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Is Taylor Swift the Front Door to Deeper News/Talk Conversations?

She’s in the luxury box, she’s on the field, and she’s on TV. She’s all over Instagram, X, and TikTok. And now she’s naked on your computer screen! Truth be told, I didn’t even try and chase down the deep fake AI-generated photos of Taylor Swift. It just felt too dirty, if even under the guise of journalism.

I will simply trust that they were explicit and bad.

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Having said that, maybe even without seeing them, the topic is a perfect example of something that may seem like it had jumped the shark but may actually be good for radio — beyond the obvious reasons.

The obvious reasons: Swift is, perhaps, the biggest star on the planet right now — a billionaire entertainer who fills stadiums from Boston to Buenos Aires. Whether people love her or love to hate her, they’re talking about her.

On one side, this little love affair with Kansas City Chiefs tight end Travis Kelce has divided America as only Donald Trump and Joe Biden could. Is she corrupting football or bringing a whole new audience to the game? But then … Maybe, it’s ok for someone in the band to date a football player – and vice versa. Maybe dogs and cats can live together.

Ultimately, the question is: Should we really be talking about this on the radio? I mean, it’s not the first time racy, fake pictures have popped up on the web. Sometimes, we don’t even make as big a deal when the images are REAL that pop on the web.

That’s where we go beyond the obvious reasons to talk about Taylor Swift, football, and racy/fake photos.

Beyond the obvious reasons: The topic of her stardom, those photos, and the ensuing hysteria is a actually dynamic and deeper news story that involves technology, the law, and government oversight.

For starters, some basic questions as you consider what to talk about and whom you should interview.

Is making up fake explicit photos illegal? If so, what branch of law enforcement deals with it? How do you even find the culprits? Is there any legal precedent for this stuff? Was it OK for X to ban searches of Taylor Swift? How do they even do that? Will government pass laws on this now that a major star has been impacted on a global scale?

All legitimate, non-clickbait questions.

This story isn’t really about appealing to a younger audience by talking about Taylor Swift. It combines media integrity, artificial intelligence, and the law – all major and serious topics right now.

Over the weekend, someone on our team reached out on our group text and wondered if we were getting a guest on this story. To be honest, whether it was me unplugging for the weekend or me becoming increasingly clueless, I didn’t know the story and had to look it up. For that reason, I didn’t make much of it (If it was that big, wouldn’t I have seen it?) nor did I want to interrupt anyone’s weekend to ask if they’d get up extra early on a Monday morning to discuss it.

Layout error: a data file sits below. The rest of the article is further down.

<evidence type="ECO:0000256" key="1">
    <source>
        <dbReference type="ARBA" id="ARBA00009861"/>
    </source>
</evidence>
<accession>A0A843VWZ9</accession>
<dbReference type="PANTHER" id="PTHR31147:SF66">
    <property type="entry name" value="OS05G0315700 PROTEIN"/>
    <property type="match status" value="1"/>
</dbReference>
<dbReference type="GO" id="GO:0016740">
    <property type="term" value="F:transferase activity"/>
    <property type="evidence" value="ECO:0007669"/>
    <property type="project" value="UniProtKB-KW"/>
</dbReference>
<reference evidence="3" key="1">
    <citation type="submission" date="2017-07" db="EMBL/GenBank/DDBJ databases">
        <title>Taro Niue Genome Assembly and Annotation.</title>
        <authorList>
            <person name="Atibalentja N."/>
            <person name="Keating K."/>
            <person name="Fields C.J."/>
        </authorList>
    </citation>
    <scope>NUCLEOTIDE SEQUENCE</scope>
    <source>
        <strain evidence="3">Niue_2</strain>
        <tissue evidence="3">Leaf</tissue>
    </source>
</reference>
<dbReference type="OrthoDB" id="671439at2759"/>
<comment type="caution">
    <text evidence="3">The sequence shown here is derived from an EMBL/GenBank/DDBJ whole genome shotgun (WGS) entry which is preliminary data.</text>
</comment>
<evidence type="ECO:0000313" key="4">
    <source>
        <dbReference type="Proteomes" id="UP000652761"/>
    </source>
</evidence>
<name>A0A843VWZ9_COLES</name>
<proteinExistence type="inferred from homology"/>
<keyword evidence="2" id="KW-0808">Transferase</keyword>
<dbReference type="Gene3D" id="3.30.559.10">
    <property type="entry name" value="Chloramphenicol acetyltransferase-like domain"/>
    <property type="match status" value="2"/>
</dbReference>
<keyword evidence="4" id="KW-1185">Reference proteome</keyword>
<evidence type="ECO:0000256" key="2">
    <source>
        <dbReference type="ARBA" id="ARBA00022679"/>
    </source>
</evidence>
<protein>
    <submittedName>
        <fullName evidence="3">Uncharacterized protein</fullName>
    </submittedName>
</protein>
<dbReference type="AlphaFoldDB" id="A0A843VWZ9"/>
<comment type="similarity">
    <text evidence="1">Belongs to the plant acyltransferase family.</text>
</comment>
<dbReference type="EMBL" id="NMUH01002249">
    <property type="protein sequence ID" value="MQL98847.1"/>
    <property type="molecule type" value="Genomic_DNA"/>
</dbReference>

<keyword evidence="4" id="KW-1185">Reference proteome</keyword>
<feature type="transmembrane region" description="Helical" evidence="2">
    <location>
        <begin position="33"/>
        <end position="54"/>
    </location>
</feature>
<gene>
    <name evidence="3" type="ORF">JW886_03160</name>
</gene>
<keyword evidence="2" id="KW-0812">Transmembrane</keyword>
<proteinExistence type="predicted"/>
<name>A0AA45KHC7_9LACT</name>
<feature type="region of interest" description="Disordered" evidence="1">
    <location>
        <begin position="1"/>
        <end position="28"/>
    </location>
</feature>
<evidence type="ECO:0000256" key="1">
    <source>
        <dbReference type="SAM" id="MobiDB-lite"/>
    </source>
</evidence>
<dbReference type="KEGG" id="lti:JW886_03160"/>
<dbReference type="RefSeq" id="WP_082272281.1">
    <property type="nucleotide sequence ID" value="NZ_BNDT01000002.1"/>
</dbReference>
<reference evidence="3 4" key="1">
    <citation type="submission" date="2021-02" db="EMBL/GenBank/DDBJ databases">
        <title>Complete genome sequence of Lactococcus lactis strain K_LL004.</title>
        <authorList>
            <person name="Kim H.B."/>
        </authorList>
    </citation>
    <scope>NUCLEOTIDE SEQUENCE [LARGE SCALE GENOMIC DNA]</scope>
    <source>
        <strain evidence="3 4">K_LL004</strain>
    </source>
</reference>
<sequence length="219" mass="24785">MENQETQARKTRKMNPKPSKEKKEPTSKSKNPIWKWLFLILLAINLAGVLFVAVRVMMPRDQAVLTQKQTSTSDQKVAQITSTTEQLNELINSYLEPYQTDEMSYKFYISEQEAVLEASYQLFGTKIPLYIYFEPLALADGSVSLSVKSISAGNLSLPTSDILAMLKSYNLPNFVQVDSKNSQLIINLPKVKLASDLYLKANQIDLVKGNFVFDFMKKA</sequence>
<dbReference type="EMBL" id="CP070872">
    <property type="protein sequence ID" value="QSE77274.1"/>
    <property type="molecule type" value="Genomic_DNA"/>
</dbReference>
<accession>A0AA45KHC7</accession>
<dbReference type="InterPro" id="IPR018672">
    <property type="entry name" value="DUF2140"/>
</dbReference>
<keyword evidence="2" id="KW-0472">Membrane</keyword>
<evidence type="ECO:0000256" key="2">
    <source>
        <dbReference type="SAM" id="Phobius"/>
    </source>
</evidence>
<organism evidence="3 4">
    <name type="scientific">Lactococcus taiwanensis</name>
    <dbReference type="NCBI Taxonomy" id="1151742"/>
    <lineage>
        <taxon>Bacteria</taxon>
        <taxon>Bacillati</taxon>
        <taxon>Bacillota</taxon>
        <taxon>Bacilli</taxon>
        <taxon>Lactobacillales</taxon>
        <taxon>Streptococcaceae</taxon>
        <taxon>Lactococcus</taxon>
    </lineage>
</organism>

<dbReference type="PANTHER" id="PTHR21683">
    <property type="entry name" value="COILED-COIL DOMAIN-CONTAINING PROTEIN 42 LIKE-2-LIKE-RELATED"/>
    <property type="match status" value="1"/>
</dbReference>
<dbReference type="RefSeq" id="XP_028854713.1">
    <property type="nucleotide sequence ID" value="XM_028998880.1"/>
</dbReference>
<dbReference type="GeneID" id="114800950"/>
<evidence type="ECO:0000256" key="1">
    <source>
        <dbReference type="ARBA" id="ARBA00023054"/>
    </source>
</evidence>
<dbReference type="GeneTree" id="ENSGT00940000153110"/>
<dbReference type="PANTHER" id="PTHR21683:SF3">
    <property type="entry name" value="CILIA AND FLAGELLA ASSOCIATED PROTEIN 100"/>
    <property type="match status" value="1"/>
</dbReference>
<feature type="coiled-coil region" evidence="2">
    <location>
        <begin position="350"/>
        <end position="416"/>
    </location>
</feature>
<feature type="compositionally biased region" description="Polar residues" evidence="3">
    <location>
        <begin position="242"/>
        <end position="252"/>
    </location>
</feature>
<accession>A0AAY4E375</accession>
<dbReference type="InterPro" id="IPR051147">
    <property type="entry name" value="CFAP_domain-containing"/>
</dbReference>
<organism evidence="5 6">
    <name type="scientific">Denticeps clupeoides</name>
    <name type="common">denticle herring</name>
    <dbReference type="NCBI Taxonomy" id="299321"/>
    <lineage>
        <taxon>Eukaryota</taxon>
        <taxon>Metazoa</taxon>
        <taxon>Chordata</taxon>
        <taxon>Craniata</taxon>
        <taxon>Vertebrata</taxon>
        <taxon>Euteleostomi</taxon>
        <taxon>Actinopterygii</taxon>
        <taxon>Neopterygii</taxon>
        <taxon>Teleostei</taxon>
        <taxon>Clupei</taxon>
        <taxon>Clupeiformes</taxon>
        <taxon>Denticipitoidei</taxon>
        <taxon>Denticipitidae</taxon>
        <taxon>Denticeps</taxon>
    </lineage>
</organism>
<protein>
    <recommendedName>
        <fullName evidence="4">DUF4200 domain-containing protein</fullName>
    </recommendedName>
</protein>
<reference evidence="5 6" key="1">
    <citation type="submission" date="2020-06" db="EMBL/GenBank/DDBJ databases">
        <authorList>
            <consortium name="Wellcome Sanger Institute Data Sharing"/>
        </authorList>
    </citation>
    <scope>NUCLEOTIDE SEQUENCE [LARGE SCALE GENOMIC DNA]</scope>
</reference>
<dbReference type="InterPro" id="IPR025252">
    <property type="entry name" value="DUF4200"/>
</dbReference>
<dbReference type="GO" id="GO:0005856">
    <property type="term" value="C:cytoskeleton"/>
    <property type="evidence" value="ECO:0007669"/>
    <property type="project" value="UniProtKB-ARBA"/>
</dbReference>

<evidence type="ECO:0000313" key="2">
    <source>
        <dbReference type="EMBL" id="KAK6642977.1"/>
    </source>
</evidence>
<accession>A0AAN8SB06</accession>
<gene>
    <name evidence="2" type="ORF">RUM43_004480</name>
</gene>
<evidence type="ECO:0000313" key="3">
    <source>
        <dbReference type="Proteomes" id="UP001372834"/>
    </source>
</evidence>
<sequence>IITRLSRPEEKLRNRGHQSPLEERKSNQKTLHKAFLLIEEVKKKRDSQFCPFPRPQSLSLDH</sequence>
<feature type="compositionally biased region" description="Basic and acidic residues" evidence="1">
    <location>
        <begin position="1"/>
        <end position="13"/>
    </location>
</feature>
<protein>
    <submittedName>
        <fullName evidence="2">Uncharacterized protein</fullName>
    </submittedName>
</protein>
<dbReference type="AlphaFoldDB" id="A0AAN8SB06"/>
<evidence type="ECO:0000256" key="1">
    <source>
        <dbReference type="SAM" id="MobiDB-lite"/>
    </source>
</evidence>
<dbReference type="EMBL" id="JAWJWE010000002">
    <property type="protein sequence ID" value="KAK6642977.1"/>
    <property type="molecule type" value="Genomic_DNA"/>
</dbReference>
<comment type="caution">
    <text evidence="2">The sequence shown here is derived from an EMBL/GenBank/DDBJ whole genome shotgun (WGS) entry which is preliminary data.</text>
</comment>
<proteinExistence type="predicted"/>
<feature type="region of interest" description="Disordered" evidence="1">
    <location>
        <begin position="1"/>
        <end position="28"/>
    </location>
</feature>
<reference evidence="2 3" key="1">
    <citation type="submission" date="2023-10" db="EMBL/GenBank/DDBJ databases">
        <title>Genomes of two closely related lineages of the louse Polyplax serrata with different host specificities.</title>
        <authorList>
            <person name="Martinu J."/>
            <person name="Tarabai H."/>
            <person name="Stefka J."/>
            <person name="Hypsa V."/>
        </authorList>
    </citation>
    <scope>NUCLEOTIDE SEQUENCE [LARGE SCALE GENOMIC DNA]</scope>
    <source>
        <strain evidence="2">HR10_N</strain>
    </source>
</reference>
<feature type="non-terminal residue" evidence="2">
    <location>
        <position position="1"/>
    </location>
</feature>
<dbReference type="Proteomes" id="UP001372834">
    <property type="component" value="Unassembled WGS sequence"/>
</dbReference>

As I read more and thought more about it, I realized that this kind of issue will be coming up a lot as we get deeper into this electronic vortex of artificial intelligence.

All those questions you see above popped into my head, so the debate moved beyond whether we should talk about it, but rather, who we should book for the discussion.

I went from not wanting to talk about it at all to having guests on successive days.

Monday: Tech guy to talk about who does these things and why, while also addressing the progression of this sort of stuff on social media.

Tuesday: Lawyer to discuss precedent, who investigates (if anyone), and what avenues there are for average people to go down if they are similarly wronged in the digital world.

Wednesday: Politician to tell us what, if anything, the government can do to deter people or businesses from using AI and deep fakes to mess with the world.

Yes, the Taylor Swift football fan/girlfriend story is a bit tired, but the other elements that may come along – maybe tomorrow it’s about another tangential issue – should not be ignored just because the campy, sometimes cringeworthy public romance is annoying.

Brian Shactman
Brian Shactman
Brian Shactman is a weekly columnist for Barrett News Radio. In addition to writing for BNM, Brian can be heard weekday mornings in Hartford, CT on 1080 WTIC hosting the popular morning program 'Brian & Company'. During his career, Brian has worked for ESPN, CNBC, MSNBC, and local TV channels in Connecticut and Massachusetts. You can find him on Twitter @bshactman.

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